Montana Supreme Court rejects equal benefits for gay couples

2012-12-18T06:00:00Z 2013-01-21T12:34:43Z Montana Supreme Court rejects equal benefits for gay couplesThe Associated Press The Associated Press
December 18, 2012 6:00 am  • 

HELENA – The Montana Supreme Court on Monday rejected an “overly broad” request that gay couples be guaranteed the same benefits as married couples, but left the door open for advocates to modify their case and try again.

The plaintiffs promised to do so, declaring they are “on the right side of history” and will inevitably win.

The court wrote in Monday’s 4-3 decision Monday that a lower court was within its discretion when it earlier dismissed the request.

In that earlier decision, a Helena district court judge dismissed the six couples’ case last year after state prosecutors argued that spousal benefits are limited by definition to married couples. A voter-approved amendment in 2004 defined marriage as between a man and a woman.

District Judge Jeffrey Sherlock based his ruling in part on the state’s marriage amendment, and said that an order to force state lawmakers to write new laws would violate the separation of powers.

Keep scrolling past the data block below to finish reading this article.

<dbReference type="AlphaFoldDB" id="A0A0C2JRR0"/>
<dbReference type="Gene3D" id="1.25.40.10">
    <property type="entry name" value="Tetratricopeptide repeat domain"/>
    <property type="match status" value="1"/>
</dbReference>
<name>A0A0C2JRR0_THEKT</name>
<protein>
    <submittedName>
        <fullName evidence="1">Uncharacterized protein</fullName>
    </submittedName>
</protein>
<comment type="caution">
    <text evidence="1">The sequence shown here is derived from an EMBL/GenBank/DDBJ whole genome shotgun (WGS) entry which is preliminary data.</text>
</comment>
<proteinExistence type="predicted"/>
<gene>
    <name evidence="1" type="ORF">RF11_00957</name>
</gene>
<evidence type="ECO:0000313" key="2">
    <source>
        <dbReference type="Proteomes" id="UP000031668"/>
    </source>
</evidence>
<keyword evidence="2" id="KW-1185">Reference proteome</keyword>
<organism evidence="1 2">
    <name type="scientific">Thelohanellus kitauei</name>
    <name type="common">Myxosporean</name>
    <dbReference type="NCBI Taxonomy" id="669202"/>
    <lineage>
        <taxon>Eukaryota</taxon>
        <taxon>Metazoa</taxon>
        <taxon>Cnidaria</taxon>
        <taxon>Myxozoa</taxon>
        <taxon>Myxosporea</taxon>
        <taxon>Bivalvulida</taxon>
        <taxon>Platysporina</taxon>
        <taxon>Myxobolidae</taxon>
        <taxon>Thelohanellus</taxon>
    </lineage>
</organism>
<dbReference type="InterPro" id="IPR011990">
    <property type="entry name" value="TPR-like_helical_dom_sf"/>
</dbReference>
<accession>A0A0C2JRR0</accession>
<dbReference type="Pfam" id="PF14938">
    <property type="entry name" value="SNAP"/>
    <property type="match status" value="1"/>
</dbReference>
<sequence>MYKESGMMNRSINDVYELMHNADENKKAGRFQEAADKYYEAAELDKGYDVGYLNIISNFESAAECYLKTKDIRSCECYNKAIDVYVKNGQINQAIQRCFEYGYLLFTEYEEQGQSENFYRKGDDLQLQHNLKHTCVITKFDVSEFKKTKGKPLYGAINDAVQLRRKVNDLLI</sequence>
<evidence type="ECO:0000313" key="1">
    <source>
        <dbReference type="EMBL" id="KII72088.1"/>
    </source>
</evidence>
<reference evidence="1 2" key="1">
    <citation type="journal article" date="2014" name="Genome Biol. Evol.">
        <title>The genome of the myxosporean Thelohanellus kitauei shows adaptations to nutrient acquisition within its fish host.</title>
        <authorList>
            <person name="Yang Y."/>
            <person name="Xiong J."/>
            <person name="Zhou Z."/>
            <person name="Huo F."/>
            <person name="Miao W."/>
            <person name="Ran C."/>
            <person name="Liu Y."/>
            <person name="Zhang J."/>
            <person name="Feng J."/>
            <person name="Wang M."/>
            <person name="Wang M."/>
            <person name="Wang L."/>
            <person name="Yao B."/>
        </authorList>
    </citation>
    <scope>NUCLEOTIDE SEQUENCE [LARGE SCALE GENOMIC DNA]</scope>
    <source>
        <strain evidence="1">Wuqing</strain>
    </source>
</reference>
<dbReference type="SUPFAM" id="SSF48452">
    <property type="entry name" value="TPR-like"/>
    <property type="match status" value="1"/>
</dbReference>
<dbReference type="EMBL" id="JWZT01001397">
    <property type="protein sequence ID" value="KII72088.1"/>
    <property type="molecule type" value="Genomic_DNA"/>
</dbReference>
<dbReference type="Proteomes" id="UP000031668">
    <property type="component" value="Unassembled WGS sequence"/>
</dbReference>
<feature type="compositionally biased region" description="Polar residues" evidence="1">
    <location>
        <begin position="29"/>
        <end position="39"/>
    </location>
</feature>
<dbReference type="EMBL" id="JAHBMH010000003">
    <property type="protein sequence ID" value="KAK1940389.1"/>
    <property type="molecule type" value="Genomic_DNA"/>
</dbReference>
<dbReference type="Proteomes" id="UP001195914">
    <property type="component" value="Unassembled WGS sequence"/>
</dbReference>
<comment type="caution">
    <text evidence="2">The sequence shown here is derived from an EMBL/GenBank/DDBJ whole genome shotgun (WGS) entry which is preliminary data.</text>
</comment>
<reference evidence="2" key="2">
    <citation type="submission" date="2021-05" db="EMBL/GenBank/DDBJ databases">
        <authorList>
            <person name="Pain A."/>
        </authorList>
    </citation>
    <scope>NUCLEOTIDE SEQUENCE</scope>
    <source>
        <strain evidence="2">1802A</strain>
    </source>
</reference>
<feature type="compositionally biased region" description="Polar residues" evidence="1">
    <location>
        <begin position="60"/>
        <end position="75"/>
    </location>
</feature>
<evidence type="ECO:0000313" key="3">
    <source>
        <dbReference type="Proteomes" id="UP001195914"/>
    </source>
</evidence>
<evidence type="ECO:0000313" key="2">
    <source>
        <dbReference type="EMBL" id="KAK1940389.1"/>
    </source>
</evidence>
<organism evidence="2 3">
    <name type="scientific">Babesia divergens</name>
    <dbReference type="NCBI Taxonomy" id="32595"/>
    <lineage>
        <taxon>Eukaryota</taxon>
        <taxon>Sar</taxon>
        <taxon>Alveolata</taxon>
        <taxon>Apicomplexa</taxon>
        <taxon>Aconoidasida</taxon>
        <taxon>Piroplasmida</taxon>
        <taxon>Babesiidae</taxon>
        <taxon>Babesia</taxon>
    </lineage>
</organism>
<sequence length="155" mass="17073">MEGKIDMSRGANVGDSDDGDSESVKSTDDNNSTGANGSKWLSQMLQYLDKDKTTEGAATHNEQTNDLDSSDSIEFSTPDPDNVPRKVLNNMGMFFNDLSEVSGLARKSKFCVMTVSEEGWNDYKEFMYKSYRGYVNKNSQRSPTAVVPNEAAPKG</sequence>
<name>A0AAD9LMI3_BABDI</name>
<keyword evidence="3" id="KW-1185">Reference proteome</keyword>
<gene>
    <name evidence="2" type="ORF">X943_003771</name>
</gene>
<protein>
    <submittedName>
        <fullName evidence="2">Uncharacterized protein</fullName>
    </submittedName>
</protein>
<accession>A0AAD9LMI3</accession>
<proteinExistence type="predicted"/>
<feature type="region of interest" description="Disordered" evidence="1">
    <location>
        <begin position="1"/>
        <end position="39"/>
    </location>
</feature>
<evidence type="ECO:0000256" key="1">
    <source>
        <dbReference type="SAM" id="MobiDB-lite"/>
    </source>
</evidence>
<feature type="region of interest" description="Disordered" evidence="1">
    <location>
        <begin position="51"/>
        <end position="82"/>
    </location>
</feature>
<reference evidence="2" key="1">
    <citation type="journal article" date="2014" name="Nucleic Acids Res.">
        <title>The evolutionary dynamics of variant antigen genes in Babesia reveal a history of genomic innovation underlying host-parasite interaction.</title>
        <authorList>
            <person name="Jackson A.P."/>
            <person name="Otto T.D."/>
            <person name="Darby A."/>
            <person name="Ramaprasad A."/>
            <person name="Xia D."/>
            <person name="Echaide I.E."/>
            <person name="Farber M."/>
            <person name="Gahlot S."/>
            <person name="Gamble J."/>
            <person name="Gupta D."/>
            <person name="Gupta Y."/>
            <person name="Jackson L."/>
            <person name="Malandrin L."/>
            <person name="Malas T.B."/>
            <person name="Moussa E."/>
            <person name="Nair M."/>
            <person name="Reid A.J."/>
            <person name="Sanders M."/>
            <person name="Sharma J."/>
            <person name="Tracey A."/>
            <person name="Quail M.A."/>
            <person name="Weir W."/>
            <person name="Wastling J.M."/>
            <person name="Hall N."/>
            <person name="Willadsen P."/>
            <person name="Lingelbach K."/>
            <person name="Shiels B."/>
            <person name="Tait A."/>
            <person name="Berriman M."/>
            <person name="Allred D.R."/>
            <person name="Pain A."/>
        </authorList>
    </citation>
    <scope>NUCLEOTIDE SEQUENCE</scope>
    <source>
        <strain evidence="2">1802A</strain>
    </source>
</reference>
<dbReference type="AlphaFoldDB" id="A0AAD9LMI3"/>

The majority justices upheld that decision. The court wrote that the gay couples want the court to intervene “without identifying a specific statute or statutes that impose the discrimination they allege.”

But the high court also said the legal complaint can be changed and re-filed with the lower court if it specifically cites state laws that are unconstitutional.

“It is this Court’s opinion that plaintiffs should be given the opportunity, if they choose to take it, to amend the complaint and to refine and specify the general constitutional challenges they have proffered,” Montana Supreme Court Chief Justice Mike McGrath wrote for the majority.

The advocates said the new legal filings would be coming.

“We are on the right side of history here. This is a discrimination case. In other civil rights cases people have not given up, and we won’t,” said James Goetz, an attorney for the couples. “There is just no question, and the court did not hold otherwise, that these statutes are discriminatory. If we have to go back step by step and prove it statute by statute, that is what we will do.”

He said “people continue to suffer discrimination as the courts move in their deliberative ways.”


The advocates argue the legal rights they seek would not be barred by the voter-approved definition of marriage since they are not seeking specifically the right to marry.

One dissenting justice, however, noted the state is citing the marriage amendment in its legal arguments.

And Justice James Nelson, in a lengthy 109-page dissent, wrote that he thinks the marriage amendment itself unconstitutionally conflicts with fundamental rights. He said the marriage amendment was a religious-based attack meant to demean homosexuals.